Teaching kids to love themselves MetaKids workshops offer tools to help kids relax and take life in stride By Mandy Burrel :::::::::::::::::::::::::::::::::photo courtesy of MetaKids Yoga stretches are just one of the activities MetaKids teaches kids to help focus and learn to love themselves.
'I like myself. I am a cool kid. I love myself," chants 8-year-old Rachel Richter, her slightly embarrassed reflection giggling back at her from a hand-held mirror. Excitable, imaginative and smiley, Rachel is a cool kid. And her dad, Dave, figures it can't hurt if his daughter reminds herself of that as much as possible.
That's why he and Rachel spent two hours of their Saturday morning at a MetaKids workshop, taught by Susan Voigt, who led the Richters and other families in a variety of activities designed to help kids relax and focus on positive words, thoughts and actions.
Indeed, one of Voigt's primary goals for MetaKids is to help kids like Rachel stay "cool" long after they leave her class.
"Over-stimulation leaves kids racing, confused, off-center and sometimes fearful because they are no longer connected to their hearts," says Voigt. "More and more kids are being diagnosed and put on meds, and it's frightening. It's frightening to parents, too. They want other options, and this program gives them options."
In a typical MetaKids class, Voigt does just that, offering a variety of activities for children-dancing, drumming circles, meditation, guided visualizations, storytelling, crafts, qi gong and breath work. Some might be considered a little far out but according to Voigt, they are all designed to help children focus and build cooperation. Voigt also challenges her charges with a lesson that many adults are still struggling to learn: Accept yourself for who you are, even when others don't.
A different difference Tara McCarthy, 8, enjoys the classes she takes. Diagnosed with a learning disability- "I like to call it a difference," says mom, Regina McCarthy-Tara "has always been different and will always be different. And I never wanted that to be a problem. I just want her to be her."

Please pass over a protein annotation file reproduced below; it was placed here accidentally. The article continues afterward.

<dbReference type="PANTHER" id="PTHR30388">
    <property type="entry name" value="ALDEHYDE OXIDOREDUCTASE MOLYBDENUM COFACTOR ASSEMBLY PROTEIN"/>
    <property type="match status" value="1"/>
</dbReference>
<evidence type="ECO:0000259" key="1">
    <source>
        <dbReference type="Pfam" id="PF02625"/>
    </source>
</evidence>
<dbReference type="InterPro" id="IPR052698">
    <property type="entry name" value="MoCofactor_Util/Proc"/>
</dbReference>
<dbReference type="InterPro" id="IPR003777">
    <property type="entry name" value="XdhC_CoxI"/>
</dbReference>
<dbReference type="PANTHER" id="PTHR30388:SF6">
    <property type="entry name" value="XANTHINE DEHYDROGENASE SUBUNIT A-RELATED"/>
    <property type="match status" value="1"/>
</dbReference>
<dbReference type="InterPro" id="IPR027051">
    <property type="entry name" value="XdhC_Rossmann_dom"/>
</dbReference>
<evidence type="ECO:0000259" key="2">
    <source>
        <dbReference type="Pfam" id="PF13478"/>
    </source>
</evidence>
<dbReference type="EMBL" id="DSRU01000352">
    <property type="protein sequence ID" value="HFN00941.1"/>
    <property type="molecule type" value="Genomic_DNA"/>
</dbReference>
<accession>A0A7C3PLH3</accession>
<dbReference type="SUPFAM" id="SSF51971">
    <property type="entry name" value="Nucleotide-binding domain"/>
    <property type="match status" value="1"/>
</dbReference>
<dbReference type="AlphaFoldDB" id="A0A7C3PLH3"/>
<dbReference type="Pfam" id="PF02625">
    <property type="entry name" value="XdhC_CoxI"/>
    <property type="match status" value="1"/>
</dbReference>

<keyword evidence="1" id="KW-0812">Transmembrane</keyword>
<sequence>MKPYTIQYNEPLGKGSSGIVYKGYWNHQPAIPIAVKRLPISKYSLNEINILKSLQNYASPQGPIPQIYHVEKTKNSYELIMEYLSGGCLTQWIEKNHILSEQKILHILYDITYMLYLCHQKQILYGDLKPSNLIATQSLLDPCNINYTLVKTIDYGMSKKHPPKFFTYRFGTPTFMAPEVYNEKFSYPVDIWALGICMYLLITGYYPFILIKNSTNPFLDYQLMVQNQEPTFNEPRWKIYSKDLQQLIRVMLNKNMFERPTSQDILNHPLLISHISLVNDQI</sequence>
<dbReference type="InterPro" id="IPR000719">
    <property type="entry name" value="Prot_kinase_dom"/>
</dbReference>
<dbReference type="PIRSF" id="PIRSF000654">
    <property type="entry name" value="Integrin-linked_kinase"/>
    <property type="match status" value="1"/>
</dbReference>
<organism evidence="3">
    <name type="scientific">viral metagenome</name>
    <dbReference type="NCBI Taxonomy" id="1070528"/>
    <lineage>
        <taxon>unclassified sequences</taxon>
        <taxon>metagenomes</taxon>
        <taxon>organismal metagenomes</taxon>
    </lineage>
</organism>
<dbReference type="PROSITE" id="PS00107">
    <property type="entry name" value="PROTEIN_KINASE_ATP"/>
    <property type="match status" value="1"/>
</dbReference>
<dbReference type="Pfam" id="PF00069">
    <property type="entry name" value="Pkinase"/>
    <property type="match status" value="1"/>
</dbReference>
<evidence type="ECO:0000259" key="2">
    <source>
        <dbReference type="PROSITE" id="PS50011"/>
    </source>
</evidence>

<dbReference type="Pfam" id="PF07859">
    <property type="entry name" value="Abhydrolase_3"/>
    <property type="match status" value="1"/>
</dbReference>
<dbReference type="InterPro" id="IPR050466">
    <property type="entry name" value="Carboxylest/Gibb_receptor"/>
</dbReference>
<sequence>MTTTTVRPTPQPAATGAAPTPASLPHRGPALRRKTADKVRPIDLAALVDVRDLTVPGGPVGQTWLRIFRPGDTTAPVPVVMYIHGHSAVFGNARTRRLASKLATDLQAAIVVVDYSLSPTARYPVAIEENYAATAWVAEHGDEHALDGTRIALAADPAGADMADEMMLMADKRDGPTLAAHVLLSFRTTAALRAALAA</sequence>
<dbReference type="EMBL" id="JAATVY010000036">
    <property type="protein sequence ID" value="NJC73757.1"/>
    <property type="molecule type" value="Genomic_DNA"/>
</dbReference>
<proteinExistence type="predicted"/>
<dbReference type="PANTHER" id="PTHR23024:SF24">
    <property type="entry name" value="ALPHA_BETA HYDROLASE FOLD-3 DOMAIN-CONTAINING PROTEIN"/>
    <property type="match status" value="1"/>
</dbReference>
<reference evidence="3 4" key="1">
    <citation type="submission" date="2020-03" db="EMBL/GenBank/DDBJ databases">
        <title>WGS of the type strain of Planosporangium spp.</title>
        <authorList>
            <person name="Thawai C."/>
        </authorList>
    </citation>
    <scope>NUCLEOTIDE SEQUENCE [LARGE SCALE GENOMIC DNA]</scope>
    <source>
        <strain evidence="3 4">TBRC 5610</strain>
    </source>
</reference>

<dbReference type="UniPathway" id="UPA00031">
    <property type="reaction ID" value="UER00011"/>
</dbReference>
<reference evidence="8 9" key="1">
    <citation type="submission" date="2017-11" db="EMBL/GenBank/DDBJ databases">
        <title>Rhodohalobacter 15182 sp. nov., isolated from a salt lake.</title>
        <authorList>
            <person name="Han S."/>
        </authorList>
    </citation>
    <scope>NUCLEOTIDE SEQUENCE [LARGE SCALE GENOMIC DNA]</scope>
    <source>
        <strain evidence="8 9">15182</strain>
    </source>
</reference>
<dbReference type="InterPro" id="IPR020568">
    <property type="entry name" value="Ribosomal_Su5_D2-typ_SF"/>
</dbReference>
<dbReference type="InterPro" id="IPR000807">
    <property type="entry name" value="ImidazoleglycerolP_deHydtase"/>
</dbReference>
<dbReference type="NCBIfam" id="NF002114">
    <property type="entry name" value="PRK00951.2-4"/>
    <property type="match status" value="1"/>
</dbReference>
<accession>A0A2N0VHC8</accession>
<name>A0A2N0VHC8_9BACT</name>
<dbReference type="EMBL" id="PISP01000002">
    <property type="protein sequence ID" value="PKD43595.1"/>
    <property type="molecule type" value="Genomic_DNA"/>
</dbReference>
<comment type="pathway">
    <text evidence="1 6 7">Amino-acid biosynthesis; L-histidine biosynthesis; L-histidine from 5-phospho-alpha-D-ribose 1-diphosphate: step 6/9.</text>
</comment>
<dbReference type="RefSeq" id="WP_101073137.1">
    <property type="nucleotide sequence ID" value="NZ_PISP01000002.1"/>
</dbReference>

McCarthy believes Voigt's teachings are "basic, authentic, nurturing and loving techniques" or what all children should learn from their parents in a perfect world. But she also knows that, like most kids, her daughter may listen more closely to the negative voices. "I'm hoping that she retains some of what she's learned, and down the road, when she needs some of the tools Susan's taught her, she'll remember them and pull them out," she says.
Voigt believes all kids need is mental practice to remember that they're perfect. "After you've told your mind a 100 times, it believes it and has no choice but to manifest," Voigt, 43, says matter-of-factly.
Bubbly and dynamic, Voigt practices what she teaches. Nearly two years ago, she created MetaKids, along with its counterparts for adolescents, MetaTeens. (More recently, she's also added MetaTots.) The mother of two grown girls, ages 20 and 23, Voigt ran a daycare program from her far northwest suburban Sleepy Hollow home for 13 years. She says she developed a knack for reaching aggressive and hyperactive kids and began to explore ways to soothe their behavior in earnest after she started taking classes with a holistic health practitioner six years ago.
Imagine a better place Though Voigt is glad her workshops have reached kids like Tara, she believes MetaKids is for all kids. Drumming circles, for instance, "are all about cooperation, about doing what other people are doing and changing your rhythm to do what other people are doing," says Voigt. Meditation, on the other hand, helps kids learn focus, stillness and willpower. "Your will is that thing that gets you to do stuff, like get out of bed and go to school in the morning-or stop thinking thoughts you don't want to think," she tells the kids. "Use your will."
Danny Heck, 9, says he's learned that lesson from Voigt. His mom, Tomi, says that Danny used to fixate on scary thoughts before bed and had a hard time falling asleep. While Danny says he had fun at the workshop playing the imagination game, what he took home with him is even better. "I do the breathing exercises and the yoga, and it helps me sleep," says Danny, who adds that it also seems to help him deal with his allergies.
Voigt says she's put her "total energy" into MetaKids, taking her daycare down from eight kids to four. In less than two years, MetaKids has grown from an idea to regular workshops and classes and a pilot for a local access TV show in Schaumburg. Voigt has even hired two teachers who help her run workshops, which take place at park districts, churches and community colleges throughout the Chicago area.
Indeed, Voigt has set no limits on MetaKids' growth. A national organization in Virginia called recently to ask her if they could adapt the program there, and Voigt was ready. "I've created it in such a way that it can go anywhere and be taught by anybody," she says. It's a good thing, too, because as Voigt points out, "Metakids manifests fast!"
Classes run about $9 per child and workshops cost $22 to $25 per family. To contact Susan Voigt about MetaKids, call (847) 369-0016 or check out www.multidimensionaltherapies.com.
Mandy Burrell is a Chicago-based writer.